Anyways, when I read the program, I did see that citizenship awards were going to be announced.  I was still excited for her, but felt a little tug on my heart.  You see, when my boys were in primary school, the academic awards were given out in front of the whole school.  My oldest excelled, got his certificates, and I thought nothing of it.  However, when it was Cannon’s turn, he watched his classmates get the awards and left empty-handed, except for his “hard worker” certificate. That stung a little.  Not just for him, but his classmates too.  I’m grateful to say that the school has since changed things.  The academic awards are handed out discreetly in folders at the same time that the fun “classroom awards” are handed out.  (Yep!  Everyone gets one of those!).  Avery never had to feel that sting.  In Middle School, they send letters only to those receiving awards.  So there we were.  As the ceremony began, I saw a lot of her friends proudly going on stage for being the top students in specific subjects.  Yikes.  With each new name, I watched her face for signs that she might be feeling embarrassed.  But she wasn’t. She was excited about being the kind one.  Finally, it was her teacher’s turn.  Her words: “Hi.  I’m Mrs. Dickerson and I teach 5th grade literacy.  My top literacy students are (student 1), (student 2), (student 3), Avery Martin, and (student 5).  AVERY MARTIN??? Is this really happening?  Both of our mouths dropped open a little.  As she walked towards the stage, I sat in silence, taking in every second.  When her teacher hugged her, I saw her face brek out in a smile and my eyes filled up with tears.  I watched in awe as she made her way back to me. I heard the giggle she makes and I saw the blush on her cheeks, both tell-tell signs when she’s flattered.  Her words when she sat down? “The literacy award??  I was NOT expecting that!” Me neither, sister.  We both couldn’t stop smiling for the rest of the ceremony.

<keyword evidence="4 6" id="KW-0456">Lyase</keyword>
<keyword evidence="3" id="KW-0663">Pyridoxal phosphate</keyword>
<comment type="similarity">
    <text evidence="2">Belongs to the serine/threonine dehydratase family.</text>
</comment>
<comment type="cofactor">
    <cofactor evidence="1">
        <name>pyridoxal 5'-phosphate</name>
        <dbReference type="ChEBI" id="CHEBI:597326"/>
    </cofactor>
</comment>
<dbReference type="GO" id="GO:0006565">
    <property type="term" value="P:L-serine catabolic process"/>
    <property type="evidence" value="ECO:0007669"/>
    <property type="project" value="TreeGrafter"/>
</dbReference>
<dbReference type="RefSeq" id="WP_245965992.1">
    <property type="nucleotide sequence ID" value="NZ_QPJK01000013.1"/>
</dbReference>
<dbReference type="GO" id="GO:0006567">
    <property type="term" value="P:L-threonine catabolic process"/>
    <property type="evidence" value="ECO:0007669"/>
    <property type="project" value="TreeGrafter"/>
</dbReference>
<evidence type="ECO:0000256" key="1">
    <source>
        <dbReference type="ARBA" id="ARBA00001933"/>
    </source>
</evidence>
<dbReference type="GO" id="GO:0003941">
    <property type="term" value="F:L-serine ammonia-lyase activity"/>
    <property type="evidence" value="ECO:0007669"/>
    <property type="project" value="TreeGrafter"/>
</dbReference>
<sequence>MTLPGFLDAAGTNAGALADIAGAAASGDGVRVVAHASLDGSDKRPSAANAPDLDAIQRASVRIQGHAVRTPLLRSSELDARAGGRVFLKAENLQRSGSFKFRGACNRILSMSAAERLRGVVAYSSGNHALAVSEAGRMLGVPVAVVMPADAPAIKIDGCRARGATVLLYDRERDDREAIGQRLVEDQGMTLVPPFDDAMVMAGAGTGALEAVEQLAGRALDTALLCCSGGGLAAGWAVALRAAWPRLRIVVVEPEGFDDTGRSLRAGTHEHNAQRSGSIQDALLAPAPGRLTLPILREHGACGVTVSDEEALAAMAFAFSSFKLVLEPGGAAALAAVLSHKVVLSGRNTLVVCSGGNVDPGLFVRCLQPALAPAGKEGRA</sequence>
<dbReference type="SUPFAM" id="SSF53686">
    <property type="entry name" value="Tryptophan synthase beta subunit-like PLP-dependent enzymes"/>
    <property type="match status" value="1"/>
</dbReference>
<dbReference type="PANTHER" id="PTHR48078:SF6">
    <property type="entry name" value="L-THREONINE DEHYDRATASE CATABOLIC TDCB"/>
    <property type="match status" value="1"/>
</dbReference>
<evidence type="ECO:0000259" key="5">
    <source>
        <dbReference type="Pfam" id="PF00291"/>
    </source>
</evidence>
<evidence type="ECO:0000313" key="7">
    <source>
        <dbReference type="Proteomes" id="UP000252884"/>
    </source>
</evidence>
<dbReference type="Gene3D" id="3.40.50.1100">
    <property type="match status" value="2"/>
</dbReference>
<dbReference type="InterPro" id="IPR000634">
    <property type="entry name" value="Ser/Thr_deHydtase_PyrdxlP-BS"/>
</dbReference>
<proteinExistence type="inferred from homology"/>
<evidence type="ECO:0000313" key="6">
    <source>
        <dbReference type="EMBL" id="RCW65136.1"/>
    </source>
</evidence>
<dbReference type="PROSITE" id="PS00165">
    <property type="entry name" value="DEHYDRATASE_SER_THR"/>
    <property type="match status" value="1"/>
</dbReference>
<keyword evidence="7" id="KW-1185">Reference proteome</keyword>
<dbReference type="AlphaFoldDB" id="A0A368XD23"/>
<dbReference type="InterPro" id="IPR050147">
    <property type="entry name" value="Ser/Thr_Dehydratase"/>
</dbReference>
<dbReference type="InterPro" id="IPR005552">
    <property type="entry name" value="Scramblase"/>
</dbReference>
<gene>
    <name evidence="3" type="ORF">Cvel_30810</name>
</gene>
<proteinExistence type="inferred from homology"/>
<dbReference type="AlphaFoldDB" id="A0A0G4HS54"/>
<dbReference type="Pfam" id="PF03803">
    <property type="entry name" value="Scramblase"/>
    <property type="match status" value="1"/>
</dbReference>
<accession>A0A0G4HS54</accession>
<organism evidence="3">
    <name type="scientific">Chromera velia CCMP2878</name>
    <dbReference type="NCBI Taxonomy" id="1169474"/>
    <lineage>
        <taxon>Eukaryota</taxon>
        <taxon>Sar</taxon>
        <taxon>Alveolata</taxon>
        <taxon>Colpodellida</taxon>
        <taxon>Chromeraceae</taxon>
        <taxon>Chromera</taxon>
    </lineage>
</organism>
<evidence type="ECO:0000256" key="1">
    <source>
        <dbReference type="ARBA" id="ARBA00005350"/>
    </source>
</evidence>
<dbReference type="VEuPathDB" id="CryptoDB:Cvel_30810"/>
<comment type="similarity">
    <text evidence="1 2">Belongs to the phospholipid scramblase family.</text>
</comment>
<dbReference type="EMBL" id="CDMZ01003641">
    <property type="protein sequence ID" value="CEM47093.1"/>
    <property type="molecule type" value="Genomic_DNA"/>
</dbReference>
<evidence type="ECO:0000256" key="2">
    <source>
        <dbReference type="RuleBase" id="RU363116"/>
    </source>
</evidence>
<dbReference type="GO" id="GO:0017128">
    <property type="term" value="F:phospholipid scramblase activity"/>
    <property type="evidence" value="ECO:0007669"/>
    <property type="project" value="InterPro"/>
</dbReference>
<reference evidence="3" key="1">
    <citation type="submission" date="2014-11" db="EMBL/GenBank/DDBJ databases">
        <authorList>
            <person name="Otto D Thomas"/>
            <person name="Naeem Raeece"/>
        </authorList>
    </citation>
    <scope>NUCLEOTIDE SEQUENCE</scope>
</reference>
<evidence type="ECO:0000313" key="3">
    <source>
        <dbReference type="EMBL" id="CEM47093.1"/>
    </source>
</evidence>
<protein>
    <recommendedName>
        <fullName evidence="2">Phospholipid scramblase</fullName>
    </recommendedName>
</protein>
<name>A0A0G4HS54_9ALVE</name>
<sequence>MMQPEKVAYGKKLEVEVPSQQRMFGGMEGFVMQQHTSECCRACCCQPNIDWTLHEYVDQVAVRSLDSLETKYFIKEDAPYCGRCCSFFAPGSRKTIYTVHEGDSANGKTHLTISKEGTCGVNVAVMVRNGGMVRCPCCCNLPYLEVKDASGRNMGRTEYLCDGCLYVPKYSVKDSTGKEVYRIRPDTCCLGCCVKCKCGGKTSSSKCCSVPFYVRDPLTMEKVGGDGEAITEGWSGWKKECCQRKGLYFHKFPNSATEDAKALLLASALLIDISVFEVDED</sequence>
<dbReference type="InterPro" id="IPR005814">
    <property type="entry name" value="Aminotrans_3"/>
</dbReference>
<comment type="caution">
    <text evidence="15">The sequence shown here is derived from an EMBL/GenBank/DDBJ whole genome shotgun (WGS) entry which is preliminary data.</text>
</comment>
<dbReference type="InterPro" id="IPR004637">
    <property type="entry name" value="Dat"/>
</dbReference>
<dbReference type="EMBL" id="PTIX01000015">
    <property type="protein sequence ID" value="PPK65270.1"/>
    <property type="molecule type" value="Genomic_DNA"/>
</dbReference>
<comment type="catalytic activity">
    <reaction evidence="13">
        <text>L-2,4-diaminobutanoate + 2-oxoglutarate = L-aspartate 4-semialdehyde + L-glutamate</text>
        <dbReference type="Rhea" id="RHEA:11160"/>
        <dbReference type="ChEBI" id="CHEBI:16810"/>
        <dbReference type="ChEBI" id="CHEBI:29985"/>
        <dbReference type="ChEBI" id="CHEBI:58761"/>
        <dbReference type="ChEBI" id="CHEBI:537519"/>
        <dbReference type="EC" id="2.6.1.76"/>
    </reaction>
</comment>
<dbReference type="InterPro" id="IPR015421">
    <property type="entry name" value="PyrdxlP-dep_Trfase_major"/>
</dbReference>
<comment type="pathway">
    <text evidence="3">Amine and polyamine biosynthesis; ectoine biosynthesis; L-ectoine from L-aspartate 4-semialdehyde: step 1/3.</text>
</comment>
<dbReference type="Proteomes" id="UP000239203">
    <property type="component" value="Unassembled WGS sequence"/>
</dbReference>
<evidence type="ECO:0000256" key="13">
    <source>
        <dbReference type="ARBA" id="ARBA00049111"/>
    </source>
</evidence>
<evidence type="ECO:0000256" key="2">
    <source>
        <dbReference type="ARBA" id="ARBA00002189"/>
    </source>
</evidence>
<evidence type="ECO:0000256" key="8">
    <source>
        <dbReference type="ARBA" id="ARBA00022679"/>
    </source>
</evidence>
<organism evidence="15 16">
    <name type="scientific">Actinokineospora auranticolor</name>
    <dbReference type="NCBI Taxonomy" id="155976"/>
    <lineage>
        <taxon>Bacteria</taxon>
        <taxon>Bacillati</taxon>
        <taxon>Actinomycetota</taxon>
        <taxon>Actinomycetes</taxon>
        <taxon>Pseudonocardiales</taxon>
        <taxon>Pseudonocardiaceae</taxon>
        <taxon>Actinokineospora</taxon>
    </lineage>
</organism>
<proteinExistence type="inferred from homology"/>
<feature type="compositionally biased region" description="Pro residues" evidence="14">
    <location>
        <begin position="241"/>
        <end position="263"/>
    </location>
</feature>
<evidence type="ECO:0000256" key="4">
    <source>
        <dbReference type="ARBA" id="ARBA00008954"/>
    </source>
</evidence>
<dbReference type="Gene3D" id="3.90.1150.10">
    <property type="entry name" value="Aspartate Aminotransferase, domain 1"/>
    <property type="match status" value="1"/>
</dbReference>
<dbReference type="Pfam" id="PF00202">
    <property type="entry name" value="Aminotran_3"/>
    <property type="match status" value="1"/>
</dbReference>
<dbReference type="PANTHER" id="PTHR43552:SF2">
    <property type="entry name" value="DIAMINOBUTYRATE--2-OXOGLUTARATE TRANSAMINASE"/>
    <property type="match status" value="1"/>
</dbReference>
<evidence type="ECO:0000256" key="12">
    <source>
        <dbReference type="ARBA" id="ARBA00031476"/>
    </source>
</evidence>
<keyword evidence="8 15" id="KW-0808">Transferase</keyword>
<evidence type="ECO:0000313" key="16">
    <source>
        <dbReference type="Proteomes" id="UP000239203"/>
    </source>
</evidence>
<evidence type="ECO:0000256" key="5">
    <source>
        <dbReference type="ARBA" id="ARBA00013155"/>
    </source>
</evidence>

I know, my reaction was stronger and my feelings seemed bigger than most of the other parents. But you know what?  They should be!  This is kinda a big deal for us!  A milestone moment.  A moment that wasn’t on our radar as even a possibility 2 years ago.  As we filed out of the auditorium, I played it cool, staying casual about it all.  However, on our way to the car, I heard someone shout her name.  It was Mrs. Hemleben, her Kindergarten teacher, and probably one of the best teachers in the history of teachers (that’s my opinion, and I value my opinion). She wrapped her arms around Avery and said,  “Avery, I am so so so incredibly proud of you.  It makes me so so so happy for you.” Then she paused, getting choked up, tears in her eyes.  With her arms still squeezing tightly around Avery she said, “I’m sorry I’m crying.  It’s just that I know how HARD you worked to get here and to see you up on that stage just made me so proud.  You did it.”  And now…. I’m crying.  At that point, no more words needed to be said.  Avery and I both knew.  Mrs. Hemleben gets it.  She understands why this feels like a bigger deal to us than everyone else.  It was a moment I won’t ever forget.  The struggle, the effort, the perseverance, the strength of this little girl has all led to where she is today.  The Morris Center was a launching pad into her new reality.  One filled with optimism and excitement about the journey ahead.